FCA claims must be plead with particularity under Rule 9(b). Id. n.9 (citing United States ex rel. LaCorte v. SmithKline Beecham Clinical Labs., Inc., 149 F.3d 227, 234 (3d Cir. 1998). More specifically, Rule 9(b) commands that ―in all averments of fraud or mistake, the circumstances constituting fraud or mistake shall be stated with particularity. Malice, intent, knowledge, and other condition of mind of a person may be averred generally.‖ Fed. R. Civ. P. 9(b). Pursuant to this heightened pleading standard, plaintiffs must ―plead with particularity the ‗circumstances' of the alleged fraud in order to place the defendants on notice of the precise misconduct with which they are charged, and to safeguard defendants against spurious charges of immoral and fraudulent behavior.‖ Seville Indus. Machinery Corp. v. Southmost Machinery Corp., 742 F.2d 786, 791 (3d Cir. 1984). This requires a description of the ―‗who, what, when, where and how' of the events at issue.‖ In re Rockefeller Ctr. Props. Secs. Litig., 311 F.3d 198, 217 (3d Cir. 2002).

While the Third Circuit has not squarely addressed how Rule 9(b) interacts with the elements of claims under §§ 3729(a)(1)--(2)-particularly the requirement that a defendant present or cause to be presented a claim for payment-other courts have. In granting a motion to dismiss, the 11th Circuit, in United States ex rel. Clausen v. Lab. Corp. of Am., Inc., 290 F.3d 1301, 1311 (11th Cir. 2002), held that a plaintiff must plead the existence of at least one specific claim that was submitted to the government. The court stated that Rule 9(b)'s directive that ―the circumstances constituting fraud or mistake shall be stated with particularity‖ does not permit a False Claims Act plaintiff merely to describe a private scheme in detail but then to allege simply and without any stated reason for his belief that claims requesting illegal payments must have been submitted, were likely submitted or should have been submitted to the Government.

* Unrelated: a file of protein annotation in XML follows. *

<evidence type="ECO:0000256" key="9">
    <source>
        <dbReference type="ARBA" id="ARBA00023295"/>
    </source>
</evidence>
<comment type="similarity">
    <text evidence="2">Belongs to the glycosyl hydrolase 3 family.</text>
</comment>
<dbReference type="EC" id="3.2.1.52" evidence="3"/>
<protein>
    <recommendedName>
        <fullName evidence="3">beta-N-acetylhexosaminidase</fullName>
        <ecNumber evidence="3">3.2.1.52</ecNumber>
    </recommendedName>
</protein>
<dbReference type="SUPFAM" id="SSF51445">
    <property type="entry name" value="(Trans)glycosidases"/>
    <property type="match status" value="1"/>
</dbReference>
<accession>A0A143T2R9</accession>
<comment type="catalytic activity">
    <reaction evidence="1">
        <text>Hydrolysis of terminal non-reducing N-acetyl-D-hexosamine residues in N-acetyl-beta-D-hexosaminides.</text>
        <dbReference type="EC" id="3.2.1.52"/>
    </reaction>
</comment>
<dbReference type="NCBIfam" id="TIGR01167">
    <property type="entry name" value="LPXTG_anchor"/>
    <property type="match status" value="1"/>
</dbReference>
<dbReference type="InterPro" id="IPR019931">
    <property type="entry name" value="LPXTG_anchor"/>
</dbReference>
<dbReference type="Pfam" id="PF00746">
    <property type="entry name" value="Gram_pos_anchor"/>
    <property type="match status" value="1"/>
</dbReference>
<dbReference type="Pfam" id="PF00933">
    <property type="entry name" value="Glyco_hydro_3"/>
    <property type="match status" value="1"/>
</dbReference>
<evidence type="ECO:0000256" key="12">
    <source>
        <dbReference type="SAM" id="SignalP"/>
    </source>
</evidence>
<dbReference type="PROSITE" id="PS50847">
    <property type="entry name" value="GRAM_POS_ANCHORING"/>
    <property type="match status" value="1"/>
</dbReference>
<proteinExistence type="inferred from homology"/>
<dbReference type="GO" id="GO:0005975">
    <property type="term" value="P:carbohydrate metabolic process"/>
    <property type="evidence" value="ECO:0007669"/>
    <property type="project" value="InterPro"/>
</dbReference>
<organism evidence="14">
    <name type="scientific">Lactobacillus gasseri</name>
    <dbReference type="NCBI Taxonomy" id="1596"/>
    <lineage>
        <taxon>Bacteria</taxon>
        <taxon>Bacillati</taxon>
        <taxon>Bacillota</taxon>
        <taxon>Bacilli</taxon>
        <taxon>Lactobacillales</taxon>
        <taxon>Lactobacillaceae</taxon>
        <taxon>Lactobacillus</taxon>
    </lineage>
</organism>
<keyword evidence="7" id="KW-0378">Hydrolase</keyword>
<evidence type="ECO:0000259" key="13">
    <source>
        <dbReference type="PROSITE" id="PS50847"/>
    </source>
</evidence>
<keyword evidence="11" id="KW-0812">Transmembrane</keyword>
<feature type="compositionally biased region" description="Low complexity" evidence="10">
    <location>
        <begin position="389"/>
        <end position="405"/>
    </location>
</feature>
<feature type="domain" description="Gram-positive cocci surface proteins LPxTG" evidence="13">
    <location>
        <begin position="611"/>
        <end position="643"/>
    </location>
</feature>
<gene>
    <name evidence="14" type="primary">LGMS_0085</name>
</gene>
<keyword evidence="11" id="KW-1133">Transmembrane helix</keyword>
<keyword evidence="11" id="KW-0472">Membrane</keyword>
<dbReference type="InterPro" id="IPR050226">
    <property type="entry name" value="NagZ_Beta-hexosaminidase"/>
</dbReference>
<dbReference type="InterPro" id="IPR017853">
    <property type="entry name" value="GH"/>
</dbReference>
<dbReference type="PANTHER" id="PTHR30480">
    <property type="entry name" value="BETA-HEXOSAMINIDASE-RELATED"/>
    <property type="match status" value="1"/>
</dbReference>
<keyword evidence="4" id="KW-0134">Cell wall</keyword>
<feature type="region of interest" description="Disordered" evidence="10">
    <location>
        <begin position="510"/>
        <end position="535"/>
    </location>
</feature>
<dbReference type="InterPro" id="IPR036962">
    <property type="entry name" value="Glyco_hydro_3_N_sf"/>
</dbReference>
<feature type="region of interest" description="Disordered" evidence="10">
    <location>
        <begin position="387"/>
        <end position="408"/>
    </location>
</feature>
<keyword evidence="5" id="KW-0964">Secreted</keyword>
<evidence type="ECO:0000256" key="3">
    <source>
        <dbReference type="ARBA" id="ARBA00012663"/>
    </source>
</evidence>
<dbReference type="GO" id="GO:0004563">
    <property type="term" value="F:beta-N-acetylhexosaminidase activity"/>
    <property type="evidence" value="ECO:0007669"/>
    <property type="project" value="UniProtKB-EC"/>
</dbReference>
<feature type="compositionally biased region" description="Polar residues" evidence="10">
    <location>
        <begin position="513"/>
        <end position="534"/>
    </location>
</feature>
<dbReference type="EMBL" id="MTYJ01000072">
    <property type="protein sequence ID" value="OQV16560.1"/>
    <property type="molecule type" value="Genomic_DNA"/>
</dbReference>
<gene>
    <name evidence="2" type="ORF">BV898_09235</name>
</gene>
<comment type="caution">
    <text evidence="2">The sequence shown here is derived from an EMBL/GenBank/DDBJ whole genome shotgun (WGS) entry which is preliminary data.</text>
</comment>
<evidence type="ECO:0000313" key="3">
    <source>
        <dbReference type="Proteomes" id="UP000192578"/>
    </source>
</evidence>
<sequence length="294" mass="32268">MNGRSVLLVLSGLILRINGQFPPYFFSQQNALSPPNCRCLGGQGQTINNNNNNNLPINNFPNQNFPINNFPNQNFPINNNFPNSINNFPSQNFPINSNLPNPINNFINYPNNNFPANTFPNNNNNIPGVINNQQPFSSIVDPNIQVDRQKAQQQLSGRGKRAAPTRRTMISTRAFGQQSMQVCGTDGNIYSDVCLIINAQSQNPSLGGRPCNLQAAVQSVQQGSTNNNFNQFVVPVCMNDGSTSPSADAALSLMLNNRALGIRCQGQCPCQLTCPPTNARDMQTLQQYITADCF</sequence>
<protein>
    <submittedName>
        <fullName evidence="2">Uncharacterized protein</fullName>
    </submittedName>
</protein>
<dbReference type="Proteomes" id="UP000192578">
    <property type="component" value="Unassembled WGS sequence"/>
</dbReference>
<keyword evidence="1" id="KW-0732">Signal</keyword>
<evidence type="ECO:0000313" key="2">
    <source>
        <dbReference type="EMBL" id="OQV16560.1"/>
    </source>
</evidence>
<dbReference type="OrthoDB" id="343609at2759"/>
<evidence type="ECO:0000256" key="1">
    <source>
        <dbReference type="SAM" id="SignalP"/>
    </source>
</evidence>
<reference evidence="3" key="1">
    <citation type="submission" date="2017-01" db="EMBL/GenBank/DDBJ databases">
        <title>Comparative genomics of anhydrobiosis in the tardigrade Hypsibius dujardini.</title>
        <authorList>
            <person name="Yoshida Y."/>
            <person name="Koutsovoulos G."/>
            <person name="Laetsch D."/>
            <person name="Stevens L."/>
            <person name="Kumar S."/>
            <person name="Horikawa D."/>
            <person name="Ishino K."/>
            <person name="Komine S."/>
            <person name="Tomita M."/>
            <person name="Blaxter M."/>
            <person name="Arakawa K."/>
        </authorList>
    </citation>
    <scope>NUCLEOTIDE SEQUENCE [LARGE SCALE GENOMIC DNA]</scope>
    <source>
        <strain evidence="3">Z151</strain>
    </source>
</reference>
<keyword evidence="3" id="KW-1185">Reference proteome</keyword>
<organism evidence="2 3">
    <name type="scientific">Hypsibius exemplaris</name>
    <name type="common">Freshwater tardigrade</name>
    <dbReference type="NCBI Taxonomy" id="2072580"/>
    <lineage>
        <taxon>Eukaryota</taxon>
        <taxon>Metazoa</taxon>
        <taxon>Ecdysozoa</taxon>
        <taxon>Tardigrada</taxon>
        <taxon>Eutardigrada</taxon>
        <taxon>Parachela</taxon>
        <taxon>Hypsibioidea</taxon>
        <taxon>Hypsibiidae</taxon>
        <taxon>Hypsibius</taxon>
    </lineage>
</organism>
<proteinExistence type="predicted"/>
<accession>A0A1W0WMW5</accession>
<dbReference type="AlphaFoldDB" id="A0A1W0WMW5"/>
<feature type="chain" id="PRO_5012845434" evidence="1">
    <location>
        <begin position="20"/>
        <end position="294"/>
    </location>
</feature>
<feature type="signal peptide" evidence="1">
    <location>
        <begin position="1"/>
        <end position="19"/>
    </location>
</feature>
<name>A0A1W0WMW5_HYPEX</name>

Id. Underlying this holding was the court's recognition that without some allegation of the presentment of a false claim to the government, even if a defendant's acts are improper, no damage has been done to the public fisc. Id. Relying on Clausen, the Third Circuit held in United States ex rel. Quinn v. Omnicare, 382 F.3d 432, 440 (3d Cir. 2004) that an FCA action requires the identification of at least one specific claim and that a relator's theory that false claims ―must have been‖ submitted could not survive summary judgment. The Quinn court stated that an FCA relator must come to court with a ―claim in hand.‖ Id. While Quinn was decided on summary judgment, the point still stands: ―relators must identify with particularity the precise claims submitted to the government that are alleged to be false or fraudulent.‖ United States ex rel. Schmidt v. Zimmer, Inc., 2005 WL 1806502, at *1 (E.D. Pa. July 29, 2005) (Schmidt II).